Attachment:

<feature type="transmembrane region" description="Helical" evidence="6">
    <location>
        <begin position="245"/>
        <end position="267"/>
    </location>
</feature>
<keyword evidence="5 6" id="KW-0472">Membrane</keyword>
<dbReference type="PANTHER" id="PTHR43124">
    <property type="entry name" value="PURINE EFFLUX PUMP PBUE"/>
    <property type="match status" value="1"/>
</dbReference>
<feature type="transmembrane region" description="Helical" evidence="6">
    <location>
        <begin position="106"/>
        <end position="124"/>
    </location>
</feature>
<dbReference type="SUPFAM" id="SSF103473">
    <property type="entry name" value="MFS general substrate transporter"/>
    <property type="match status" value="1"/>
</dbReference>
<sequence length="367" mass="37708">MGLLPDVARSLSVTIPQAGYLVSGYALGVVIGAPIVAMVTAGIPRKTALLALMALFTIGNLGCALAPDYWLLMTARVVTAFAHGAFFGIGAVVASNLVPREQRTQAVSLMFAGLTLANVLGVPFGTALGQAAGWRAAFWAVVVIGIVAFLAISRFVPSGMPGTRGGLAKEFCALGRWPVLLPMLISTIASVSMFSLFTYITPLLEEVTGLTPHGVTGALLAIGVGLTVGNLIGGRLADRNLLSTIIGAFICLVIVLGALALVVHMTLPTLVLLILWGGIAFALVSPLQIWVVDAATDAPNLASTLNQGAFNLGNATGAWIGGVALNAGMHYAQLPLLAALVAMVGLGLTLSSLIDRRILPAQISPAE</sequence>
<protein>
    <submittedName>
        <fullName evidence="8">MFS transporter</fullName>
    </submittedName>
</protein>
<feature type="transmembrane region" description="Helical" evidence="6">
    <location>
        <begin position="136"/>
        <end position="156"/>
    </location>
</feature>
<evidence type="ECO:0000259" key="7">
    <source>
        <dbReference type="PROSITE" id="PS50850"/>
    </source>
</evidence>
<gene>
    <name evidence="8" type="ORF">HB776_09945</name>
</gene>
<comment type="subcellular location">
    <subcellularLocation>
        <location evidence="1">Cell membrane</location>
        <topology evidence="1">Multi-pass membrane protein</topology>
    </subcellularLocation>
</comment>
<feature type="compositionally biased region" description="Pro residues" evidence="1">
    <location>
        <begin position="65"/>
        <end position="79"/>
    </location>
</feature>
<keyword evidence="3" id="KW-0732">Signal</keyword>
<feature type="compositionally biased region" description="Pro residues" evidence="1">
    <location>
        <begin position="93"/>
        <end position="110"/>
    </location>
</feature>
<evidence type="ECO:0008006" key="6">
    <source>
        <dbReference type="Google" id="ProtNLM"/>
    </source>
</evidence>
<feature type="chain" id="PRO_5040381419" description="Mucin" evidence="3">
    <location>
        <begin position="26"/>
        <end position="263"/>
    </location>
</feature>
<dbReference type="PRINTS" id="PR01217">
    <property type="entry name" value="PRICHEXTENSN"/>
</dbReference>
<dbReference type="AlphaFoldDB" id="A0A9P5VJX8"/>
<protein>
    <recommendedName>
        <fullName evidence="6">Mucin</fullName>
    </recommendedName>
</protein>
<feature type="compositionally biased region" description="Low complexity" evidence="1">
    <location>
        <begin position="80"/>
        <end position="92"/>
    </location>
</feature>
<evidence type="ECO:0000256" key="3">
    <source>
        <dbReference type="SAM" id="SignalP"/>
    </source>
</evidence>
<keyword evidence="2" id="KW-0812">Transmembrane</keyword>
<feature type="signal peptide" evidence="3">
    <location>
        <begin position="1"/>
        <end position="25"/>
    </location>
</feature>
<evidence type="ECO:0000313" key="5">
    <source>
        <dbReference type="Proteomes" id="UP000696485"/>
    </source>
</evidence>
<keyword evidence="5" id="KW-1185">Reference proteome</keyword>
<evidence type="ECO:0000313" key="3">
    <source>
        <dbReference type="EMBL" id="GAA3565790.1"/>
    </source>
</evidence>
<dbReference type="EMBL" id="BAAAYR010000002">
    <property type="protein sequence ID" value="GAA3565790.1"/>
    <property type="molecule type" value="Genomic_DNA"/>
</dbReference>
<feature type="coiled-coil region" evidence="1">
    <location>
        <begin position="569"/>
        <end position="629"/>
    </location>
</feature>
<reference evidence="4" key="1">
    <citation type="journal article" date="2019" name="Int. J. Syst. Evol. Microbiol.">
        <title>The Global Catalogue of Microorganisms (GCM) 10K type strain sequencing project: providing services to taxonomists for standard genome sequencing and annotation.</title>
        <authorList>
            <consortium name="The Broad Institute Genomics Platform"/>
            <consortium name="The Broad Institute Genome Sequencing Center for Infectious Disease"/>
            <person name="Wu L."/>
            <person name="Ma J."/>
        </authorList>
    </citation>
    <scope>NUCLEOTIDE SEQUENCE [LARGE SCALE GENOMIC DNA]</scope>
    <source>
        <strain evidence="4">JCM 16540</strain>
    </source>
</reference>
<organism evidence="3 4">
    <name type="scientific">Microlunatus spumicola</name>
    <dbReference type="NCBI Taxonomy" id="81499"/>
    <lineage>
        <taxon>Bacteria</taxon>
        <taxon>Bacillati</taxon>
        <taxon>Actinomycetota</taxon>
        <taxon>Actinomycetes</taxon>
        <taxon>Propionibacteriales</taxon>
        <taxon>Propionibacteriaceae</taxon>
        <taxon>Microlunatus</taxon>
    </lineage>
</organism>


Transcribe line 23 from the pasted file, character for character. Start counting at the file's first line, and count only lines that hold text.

<protein>